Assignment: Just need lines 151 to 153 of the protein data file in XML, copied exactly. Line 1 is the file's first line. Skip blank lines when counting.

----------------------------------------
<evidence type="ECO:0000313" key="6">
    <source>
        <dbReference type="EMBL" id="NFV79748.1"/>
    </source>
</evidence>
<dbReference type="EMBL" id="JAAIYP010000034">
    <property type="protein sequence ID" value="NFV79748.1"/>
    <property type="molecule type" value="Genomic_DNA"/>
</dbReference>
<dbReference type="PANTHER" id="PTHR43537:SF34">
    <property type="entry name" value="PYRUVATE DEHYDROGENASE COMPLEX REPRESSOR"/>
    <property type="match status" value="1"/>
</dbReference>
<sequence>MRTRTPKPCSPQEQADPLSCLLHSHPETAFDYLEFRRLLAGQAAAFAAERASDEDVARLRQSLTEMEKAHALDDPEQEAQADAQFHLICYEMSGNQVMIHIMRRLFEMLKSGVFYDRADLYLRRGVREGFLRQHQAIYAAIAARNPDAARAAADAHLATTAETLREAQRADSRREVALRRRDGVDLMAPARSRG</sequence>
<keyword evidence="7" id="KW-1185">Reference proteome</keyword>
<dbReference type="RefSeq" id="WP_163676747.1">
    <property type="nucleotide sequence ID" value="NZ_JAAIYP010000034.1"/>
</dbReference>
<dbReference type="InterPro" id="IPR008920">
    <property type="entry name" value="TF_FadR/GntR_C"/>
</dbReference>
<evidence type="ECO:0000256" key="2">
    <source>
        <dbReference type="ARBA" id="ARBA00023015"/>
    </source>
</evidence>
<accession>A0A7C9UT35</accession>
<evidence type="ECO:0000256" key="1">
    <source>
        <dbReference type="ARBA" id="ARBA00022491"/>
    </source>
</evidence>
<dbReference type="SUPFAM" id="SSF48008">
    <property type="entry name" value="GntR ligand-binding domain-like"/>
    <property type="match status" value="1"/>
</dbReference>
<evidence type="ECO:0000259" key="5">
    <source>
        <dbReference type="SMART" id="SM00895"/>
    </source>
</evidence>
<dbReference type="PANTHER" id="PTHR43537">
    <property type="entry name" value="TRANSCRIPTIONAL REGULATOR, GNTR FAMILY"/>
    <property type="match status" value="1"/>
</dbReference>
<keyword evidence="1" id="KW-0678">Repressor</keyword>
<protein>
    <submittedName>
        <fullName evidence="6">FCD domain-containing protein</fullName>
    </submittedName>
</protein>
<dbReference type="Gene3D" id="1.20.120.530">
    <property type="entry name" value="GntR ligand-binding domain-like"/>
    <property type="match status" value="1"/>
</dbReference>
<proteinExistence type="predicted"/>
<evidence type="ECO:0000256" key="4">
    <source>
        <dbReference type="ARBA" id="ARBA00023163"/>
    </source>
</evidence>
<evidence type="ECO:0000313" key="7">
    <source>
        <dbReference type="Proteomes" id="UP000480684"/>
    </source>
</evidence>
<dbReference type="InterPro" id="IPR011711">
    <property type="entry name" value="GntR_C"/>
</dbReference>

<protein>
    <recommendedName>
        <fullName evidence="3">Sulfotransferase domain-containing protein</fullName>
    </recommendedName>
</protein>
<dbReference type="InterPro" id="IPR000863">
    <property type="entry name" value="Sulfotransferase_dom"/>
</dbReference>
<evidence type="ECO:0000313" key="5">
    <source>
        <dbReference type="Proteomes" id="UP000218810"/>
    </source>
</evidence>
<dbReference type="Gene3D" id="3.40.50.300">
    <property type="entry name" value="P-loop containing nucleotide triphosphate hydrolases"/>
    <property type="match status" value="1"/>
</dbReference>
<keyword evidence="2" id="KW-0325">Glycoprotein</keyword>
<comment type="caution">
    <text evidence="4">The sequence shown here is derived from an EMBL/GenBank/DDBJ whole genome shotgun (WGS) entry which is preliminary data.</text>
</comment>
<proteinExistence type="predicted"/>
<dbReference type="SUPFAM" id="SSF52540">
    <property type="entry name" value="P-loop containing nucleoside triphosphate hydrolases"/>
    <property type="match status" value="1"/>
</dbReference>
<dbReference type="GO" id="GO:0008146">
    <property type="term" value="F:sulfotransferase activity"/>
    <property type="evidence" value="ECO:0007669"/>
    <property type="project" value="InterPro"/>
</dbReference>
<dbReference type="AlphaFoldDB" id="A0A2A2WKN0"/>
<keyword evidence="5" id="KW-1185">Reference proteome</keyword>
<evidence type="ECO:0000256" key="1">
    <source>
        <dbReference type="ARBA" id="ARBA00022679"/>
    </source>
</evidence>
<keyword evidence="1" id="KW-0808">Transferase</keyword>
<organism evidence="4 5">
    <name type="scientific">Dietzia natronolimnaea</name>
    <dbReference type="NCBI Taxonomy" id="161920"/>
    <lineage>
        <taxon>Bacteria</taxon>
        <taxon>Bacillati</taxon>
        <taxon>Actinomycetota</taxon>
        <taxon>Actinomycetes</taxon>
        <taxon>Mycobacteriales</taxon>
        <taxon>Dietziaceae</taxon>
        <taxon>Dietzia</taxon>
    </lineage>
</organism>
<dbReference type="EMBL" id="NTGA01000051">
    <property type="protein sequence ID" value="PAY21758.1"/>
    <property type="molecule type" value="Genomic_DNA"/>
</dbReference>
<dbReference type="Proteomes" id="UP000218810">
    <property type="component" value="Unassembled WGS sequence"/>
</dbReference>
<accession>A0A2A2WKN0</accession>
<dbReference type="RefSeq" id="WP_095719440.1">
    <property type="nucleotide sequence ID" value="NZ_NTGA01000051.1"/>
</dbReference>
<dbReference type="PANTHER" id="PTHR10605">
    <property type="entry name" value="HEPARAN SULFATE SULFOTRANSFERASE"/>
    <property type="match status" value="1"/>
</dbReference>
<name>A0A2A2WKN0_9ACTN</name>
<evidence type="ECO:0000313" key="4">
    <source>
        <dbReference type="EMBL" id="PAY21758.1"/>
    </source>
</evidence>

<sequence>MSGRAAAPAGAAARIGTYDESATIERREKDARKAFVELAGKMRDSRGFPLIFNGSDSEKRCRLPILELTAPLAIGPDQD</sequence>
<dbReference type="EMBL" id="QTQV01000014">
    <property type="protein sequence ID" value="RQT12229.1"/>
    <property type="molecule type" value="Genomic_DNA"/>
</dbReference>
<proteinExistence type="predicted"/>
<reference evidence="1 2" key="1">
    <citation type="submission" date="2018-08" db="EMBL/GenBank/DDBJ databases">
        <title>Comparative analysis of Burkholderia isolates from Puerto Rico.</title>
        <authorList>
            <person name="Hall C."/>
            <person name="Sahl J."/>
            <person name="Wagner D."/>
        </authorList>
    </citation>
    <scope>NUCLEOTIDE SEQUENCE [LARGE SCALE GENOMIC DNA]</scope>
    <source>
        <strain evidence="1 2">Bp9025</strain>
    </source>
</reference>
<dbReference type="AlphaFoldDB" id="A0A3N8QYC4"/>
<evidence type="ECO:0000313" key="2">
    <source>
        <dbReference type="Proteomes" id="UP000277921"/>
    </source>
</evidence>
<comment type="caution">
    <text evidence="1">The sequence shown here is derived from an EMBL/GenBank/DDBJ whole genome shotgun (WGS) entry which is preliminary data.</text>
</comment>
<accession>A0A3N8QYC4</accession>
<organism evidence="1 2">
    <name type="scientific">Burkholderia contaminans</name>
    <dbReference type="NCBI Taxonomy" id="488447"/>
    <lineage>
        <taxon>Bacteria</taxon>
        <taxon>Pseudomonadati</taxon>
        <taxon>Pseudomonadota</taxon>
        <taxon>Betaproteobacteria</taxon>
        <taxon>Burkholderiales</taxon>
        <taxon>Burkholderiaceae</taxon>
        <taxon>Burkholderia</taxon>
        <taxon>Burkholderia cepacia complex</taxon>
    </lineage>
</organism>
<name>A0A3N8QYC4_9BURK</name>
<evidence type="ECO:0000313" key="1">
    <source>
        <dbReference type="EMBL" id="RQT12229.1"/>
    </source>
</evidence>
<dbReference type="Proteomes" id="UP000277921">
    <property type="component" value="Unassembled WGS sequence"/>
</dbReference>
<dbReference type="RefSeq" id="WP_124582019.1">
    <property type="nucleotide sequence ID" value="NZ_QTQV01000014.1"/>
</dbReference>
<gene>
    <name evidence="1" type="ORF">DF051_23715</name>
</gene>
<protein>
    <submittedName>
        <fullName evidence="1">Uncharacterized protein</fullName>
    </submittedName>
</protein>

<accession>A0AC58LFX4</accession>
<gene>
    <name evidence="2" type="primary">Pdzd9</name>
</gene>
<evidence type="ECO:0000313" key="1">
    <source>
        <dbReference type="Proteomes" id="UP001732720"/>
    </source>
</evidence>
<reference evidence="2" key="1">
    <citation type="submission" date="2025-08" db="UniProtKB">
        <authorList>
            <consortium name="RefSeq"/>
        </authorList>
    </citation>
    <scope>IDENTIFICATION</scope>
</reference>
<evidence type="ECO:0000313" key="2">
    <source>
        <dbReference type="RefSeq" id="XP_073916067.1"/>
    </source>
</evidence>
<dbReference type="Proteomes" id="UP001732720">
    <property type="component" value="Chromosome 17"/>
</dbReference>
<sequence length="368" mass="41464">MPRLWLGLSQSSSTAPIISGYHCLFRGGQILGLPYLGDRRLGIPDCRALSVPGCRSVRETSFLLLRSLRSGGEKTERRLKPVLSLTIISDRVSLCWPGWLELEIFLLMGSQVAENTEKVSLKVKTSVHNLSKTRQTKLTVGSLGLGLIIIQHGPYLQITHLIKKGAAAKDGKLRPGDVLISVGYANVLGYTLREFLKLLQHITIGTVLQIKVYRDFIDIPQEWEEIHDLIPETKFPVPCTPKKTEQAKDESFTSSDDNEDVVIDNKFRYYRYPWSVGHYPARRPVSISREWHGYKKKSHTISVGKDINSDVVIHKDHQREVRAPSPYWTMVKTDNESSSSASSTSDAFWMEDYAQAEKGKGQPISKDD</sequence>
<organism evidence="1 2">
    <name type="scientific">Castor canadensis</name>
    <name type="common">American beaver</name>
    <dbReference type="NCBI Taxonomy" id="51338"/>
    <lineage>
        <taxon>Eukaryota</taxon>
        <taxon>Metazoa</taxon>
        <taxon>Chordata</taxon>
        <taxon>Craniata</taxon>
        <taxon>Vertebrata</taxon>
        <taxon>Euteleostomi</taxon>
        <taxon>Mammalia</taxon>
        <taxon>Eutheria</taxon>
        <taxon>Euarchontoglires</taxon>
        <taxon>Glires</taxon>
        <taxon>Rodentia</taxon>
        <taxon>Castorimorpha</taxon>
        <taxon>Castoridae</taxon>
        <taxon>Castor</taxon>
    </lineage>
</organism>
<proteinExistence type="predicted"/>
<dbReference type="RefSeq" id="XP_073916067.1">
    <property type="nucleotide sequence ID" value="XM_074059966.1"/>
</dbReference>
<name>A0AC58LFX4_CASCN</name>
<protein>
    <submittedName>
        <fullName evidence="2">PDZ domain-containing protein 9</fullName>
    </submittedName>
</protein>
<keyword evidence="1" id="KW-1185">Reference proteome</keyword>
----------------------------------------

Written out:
        <title>Comparative analysis of Burkholderia isolates from Puerto Rico.</title>
        <authorList>
            <person name="Hall C."/>